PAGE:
I put together a sample build on PCPartPicker that you can check out here (with a few parts substitutions for what's in stock as of this writing). Yes, it comes out to a somewhat pricey $850, but there are ways to find good deals where they matter. The best way I've found is to visit /r/buildapcsales which, as the name suggests, is a subreddit dedicated to PC hardware sales and discounts, and using /u/BapcsBot to get notifications of new sales. I would do this for GPU and power supply (PSU) deals because the prices of both have inflated since the coronavirus pandemic locked up manufacturing supply chains. Using this bot will save you money and let you know when the stuff you need is in stock.

If you really need to cut costs, though, I would feel comfortable with an RX580. At the time of this writing, you can get an 8GB model for around $169, which is a pretty killer deal if you ask me. I have several of these cards (as well as some Radeon VIIs, Nvidia 1080s, and 1070s) and with a little bit of overclocking they can still manage high framerates in modern games like Control. You won't get all of the eye candy with an RX580, and you won't be playing these games in 4K, but for people like me who are fresh console converts, it'll still be a step up from what you can get on the PS4 Pro. Do not cheap on the PSU, though. Have you ever seen a PC eject sparks out of its ass? I have. Learn from my mistakes.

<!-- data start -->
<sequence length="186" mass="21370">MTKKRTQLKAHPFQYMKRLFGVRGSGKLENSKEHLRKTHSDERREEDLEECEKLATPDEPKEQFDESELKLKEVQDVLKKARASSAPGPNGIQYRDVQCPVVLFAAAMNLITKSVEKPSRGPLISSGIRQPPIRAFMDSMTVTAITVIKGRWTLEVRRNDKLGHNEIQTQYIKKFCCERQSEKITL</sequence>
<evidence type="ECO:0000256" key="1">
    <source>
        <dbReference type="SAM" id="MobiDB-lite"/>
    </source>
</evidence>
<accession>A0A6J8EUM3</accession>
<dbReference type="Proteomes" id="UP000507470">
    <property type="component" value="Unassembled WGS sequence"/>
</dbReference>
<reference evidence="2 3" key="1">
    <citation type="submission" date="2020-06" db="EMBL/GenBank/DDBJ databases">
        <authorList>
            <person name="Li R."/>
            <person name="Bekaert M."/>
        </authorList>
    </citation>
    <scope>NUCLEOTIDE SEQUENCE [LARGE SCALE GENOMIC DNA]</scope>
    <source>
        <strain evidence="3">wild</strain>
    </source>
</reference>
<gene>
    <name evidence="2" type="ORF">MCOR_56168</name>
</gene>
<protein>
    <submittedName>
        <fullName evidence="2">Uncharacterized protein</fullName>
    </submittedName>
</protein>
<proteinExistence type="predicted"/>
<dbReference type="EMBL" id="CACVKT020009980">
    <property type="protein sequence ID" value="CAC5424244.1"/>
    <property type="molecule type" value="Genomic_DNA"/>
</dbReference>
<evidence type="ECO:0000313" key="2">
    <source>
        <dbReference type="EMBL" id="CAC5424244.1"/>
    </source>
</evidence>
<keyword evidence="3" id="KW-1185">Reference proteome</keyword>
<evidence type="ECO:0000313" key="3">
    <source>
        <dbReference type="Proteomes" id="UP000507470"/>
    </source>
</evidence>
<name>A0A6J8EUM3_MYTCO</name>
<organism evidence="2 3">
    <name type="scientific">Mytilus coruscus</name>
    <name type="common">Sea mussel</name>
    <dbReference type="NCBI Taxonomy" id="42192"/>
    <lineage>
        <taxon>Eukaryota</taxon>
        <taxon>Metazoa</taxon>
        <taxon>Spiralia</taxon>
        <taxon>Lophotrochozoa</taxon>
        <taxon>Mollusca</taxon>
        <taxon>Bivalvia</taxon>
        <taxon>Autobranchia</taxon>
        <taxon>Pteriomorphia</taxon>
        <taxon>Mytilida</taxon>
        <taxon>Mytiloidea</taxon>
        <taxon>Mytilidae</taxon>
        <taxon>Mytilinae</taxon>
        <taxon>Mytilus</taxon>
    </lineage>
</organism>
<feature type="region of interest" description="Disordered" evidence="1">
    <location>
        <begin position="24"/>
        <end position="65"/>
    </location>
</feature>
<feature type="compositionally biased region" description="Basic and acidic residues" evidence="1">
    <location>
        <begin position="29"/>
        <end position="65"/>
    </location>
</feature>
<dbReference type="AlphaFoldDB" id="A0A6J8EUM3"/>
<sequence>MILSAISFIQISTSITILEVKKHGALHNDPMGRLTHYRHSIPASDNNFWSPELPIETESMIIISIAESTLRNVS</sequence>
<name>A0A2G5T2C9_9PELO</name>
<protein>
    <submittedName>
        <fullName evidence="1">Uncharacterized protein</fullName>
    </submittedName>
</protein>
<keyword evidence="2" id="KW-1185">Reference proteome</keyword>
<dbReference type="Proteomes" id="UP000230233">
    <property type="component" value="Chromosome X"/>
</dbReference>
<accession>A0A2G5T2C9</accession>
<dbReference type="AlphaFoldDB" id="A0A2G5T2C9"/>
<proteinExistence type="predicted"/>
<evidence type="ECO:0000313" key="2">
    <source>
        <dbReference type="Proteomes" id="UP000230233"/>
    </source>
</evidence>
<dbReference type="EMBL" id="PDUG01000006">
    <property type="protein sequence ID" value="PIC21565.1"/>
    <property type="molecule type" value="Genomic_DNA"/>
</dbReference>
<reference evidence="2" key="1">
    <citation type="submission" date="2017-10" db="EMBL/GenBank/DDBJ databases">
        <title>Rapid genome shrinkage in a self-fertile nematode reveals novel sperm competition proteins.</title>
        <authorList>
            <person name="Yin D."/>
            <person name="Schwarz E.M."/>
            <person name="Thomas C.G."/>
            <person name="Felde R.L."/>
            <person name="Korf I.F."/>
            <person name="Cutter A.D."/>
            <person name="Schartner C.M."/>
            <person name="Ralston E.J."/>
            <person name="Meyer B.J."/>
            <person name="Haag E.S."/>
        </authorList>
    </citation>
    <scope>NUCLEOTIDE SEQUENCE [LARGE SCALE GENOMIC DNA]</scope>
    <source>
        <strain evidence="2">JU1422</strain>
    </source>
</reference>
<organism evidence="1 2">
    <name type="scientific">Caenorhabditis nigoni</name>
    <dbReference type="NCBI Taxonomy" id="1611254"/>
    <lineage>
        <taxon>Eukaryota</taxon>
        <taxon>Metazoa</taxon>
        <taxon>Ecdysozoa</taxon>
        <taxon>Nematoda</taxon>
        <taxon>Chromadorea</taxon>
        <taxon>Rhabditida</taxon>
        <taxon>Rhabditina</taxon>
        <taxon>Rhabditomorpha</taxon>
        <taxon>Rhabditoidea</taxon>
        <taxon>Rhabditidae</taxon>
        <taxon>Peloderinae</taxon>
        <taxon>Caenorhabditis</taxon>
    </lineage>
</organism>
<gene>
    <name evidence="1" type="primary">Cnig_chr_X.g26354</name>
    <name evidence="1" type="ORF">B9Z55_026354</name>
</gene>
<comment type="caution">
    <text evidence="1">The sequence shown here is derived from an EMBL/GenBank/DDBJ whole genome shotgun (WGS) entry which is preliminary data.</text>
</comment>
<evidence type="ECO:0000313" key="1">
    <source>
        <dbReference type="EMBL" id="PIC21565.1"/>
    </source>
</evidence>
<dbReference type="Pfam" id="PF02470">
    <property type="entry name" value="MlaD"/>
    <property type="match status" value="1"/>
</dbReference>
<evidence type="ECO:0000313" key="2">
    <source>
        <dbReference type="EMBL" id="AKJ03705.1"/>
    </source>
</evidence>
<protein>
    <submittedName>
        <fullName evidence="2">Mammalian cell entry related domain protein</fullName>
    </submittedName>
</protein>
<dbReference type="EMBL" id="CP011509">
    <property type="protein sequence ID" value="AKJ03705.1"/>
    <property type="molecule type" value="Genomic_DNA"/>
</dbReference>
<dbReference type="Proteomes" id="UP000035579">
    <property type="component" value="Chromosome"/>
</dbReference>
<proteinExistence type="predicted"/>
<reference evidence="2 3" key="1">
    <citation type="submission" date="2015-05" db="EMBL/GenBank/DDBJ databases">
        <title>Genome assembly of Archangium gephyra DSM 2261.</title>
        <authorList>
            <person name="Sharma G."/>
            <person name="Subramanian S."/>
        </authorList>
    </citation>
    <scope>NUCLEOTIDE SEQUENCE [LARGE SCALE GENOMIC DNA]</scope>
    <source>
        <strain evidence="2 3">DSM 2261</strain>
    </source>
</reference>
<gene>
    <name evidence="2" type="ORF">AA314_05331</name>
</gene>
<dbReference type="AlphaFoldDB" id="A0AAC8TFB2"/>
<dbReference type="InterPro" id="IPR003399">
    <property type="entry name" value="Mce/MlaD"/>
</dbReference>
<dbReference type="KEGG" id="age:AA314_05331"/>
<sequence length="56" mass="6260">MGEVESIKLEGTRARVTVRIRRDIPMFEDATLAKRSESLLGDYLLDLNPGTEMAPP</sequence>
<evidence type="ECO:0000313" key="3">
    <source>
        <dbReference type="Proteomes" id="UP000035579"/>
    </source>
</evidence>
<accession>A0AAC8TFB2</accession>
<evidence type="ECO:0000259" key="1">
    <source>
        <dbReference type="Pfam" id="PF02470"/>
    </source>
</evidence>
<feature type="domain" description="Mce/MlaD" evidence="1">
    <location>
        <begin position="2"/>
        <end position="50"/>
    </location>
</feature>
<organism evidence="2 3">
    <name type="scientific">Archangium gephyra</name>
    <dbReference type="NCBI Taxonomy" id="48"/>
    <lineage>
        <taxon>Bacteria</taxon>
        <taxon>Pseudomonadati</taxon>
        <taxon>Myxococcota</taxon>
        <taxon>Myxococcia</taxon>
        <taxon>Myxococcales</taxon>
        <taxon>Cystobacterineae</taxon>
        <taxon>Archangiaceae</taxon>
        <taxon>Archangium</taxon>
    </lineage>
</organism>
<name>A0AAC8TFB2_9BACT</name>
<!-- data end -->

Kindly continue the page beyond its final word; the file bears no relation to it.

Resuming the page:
If you're willing to spend more money and future-proof your machine, you will probably want to wait to see what AMD and Nvidia's new graphics card offerings look like later this year, if even just to confirm that you want to buy something a little older, like a 5700 XT or an RTX 2060 KO. We're also waiting to see what AMD is cooking up with ray tracing; something that Nvidia is doing now with its RTX cards, and that we've seen demoed on the PS5, but won't make an appearance on the PC until AMD releases its Big Navi cards at the end of this year.

The games we're talking about here — Death Stranding, Horizon Zero Dawn, and Cyberpunk 2077 — these are absolutely my kinds of games. I love single-player narrative games. I watched a 40-hour playthrough of Death Stranding, saw its insane plot, and still can't wait to play it. In the meantime, keep your eyes on the deals subreddits, and I'll see you on the Chiral Network.